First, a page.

Rotator cuff disease: Opinion regarding surgical criteria and likely outcome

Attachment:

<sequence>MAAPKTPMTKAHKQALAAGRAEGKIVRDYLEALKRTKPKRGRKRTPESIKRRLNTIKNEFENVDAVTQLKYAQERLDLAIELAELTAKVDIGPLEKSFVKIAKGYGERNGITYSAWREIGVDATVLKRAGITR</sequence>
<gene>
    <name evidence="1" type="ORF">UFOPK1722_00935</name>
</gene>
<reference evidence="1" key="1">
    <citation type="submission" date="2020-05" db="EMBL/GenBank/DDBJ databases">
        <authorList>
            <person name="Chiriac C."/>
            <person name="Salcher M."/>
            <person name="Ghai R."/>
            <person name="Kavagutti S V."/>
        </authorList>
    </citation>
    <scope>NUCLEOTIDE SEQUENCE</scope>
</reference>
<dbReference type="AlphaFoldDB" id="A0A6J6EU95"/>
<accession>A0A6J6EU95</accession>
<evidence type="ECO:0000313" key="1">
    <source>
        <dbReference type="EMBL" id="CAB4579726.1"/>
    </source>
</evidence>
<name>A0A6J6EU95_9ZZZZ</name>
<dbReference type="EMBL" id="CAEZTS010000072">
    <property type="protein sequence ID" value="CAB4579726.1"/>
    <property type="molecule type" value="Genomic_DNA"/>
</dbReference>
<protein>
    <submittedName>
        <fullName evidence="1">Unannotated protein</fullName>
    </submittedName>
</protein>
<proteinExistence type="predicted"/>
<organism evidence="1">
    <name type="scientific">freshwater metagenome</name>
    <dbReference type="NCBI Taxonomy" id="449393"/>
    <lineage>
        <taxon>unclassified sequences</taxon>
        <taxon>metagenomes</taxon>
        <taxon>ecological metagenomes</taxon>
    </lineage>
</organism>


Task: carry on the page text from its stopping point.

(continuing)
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Background: Clinical guidelines for the management of rotator cuff disease are not clear. Surgeon surveys in the USA and UK lack agreement regarding surgical indications. Physical examination tests aid surgical decision-making but also lack robust evidence. Study aims were to evaluate: Western Australian orthopaedic surgeons' perceptions about surgical indications; utility of physical examination tests; findings at surgery predictive of outcome and surgeon opinion of a successful surgical outcome. Methods: An anonymous rotator cuff survey, previously reported by the American Academy of Orthopaedic Surgeons, was emailed to all surgeons listed with the Australian Orthopaedic Association in Western Australian. Surgeons who treated patients for rotator cuff disease during the previous 12months were invited to complete the rotator cuff survey and five additional questions were included to capture the above criteria of interest. Results: Within a close community of surgeons based in Western Australia (n=23) considerable heterogeneity exists in surgical decision-making criteria. A successful surgical outcome was considered to include reduced pain levels, restoration of movement and function and gains in muscle strength. Conclusions: Research is required to inform robust clinical practice guidelines for rotator cuff surgery. Identification of prognostic factors for successful surgical outcome is imperative.
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